Discovery of a diamond-studded planet
Wasp 12b is superheated by its parent star A US-British team of astronomers has
discovered the first planet with ultra-high concentrations of carbon.
An Indian scientist on December 10, 2010 announced the discovery of a carbon-rich
planet, named WASP-12b, orbiting a distant star about 1200 light years away from
the earth. This find is the first of a new class of exoplanetss and throws open
the possible existence of diamond-studded stars. Nikku Madhusudhan, a Benares
Hindu University alumini, and his colleagues at the Massachusetts Institute of
Technology recently measured the first-ever planetary atmosphere that is substantially enriched in carbon.
"The researchers found that the carbon-to-oxygen ratio of WASP-12b, an exoplanet
about 1.4 times the mass of Jupiter and located about 1,200 light years away, is
greater than one," Madhusudhan, who is now a postdoctoral researcher at
Princeton University, reported in a publication on December 10, 2010.
This carbon-rich atmosphere backs the possibility that exoplanets could be made
up of pure carbon rocks like diamond or graphite rather than the silica-based rock found in Earth.
WASP-12b is a very hot exoplanet, largely made of gas and has no surface to host
life. The work has been described as an astonishing astronomical tour de force.
They have detected the thermal radiation (heat) from a planet 1,200 light years
away using Nasa's Spitzer Space Telescope. From this information they have calculated the composition of its atmosphere,
according to Dr Marek Kukula of the Royal Greenwich Observatory in London.
Out of this world. "It is absolutely astonishing that these scientists are able to start to tease
out the details of what planets around other stars are made of," he said.
"The planet is thousands of times fainter than the star it orbits. So the
scientists have to perform an amazing feat of precision measurement to extract
anything at all. The fact that they are able to tell us something about the
composition of this particular planet is quite literally out of this world."
Many planets in our galaxy could have ultra-rich concentrations of carbon To
date astronomers have discovered more than 500 planets around other stars. These
distant worlds are known as exoplanets. It is only recently that instruments and analysis methods have become powerful
enough to discern their composition.
This new planet, Wasp 12b, is the first to have more carbon than oxygen. It is a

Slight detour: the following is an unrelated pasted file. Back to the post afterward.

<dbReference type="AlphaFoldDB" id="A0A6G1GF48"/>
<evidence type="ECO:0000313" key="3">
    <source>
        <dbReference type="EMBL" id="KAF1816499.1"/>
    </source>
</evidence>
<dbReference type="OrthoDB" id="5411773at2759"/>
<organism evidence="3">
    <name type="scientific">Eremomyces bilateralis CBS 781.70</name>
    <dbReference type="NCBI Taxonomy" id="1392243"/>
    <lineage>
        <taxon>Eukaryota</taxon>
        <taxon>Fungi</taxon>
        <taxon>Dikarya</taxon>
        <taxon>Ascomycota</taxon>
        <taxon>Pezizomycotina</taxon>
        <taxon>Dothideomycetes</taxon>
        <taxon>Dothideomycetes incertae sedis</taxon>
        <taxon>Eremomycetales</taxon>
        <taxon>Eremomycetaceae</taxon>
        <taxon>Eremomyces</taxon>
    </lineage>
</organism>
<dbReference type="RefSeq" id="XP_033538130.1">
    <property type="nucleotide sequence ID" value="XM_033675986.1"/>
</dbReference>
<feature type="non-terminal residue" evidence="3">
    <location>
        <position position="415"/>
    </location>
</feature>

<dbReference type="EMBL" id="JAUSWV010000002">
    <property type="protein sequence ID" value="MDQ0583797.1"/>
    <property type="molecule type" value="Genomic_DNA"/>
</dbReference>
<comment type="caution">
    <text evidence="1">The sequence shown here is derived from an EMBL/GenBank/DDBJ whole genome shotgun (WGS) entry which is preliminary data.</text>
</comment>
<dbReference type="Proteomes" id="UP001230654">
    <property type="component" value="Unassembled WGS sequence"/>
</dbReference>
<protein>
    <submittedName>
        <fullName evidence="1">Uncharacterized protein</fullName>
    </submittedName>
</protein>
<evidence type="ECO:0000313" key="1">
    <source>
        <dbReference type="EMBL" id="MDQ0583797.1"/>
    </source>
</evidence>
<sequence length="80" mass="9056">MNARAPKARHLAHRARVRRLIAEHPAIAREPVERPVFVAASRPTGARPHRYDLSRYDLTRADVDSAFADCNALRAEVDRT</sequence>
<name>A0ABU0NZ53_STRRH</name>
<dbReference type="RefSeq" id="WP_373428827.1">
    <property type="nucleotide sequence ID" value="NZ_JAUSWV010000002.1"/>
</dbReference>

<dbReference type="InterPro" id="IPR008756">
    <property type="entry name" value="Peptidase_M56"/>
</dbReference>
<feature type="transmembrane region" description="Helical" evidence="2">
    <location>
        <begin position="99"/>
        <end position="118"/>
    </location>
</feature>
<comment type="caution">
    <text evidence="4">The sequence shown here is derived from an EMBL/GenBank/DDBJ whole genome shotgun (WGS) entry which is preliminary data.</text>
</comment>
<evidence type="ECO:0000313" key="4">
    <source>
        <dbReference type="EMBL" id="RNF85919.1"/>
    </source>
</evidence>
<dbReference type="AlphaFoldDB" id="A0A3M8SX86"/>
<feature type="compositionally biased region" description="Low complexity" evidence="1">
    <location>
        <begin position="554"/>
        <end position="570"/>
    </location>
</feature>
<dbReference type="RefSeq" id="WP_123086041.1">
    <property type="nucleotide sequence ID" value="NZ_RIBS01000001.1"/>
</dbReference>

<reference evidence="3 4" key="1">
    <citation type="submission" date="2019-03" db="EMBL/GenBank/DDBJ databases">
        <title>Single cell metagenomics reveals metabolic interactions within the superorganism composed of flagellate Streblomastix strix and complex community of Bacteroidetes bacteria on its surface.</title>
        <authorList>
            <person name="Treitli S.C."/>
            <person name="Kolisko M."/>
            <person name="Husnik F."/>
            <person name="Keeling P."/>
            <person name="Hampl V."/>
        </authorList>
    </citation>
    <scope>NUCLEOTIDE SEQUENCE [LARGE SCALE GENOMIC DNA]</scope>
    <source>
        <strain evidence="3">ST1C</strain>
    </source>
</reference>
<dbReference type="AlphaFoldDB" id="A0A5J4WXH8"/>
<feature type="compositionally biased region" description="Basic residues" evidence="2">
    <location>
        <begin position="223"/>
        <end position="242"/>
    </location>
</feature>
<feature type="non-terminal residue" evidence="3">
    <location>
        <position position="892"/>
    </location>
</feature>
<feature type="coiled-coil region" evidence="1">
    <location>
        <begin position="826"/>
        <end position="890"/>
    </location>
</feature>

so-called gas giant, like Jupiter, and is mostly made from hydrogen gas.
But the planet's core could be composed of some form of diamond, graphite and
other carbon compounds, possibly in liquid form.
Tar pools planets
This discovery suggests there may well be many Earth-sized planets in our galaxy
that are ultra-rich in carbon. But these worlds would be unlike our planet: "Theoretical studies suggest that
they could be dominated by diamond and graphite rocks," according to Dr
Madhusudhan. "That would mean that in the mountains, a large fraction of the rock mass could
instead be made of diamonds and lots of land masses rich in diamonds, much more
than we see on Earth." These planets would be lacking in water So, if temperatures were sufficiently
high, liquid on their surface would consist of carbon-rich compounds, such as tar, he says.
So how common are these diamond planets? The short answer is that astronomers
simply don't know. But the fact that they've discovered one means that they'll
now start to try and find an answer. Dr Madhusudhan believes that they could be common.
"It's my strong belief that a fair fraction of the exoplanets we have discovered
could be carbon-rich and it's a very interesting thought that on such rocky
planets, sand could be a rare commodity and diamonds would be plentiful. The
more important question is how such planets could form."
An immediate question that is raised is why Wasp 12b is so much higher in carbon than the planets we know about.
The prevalent theory is that plenty of water ice was available when the planets
in our Solar System formed. That could not have been the case for Wasp 12b.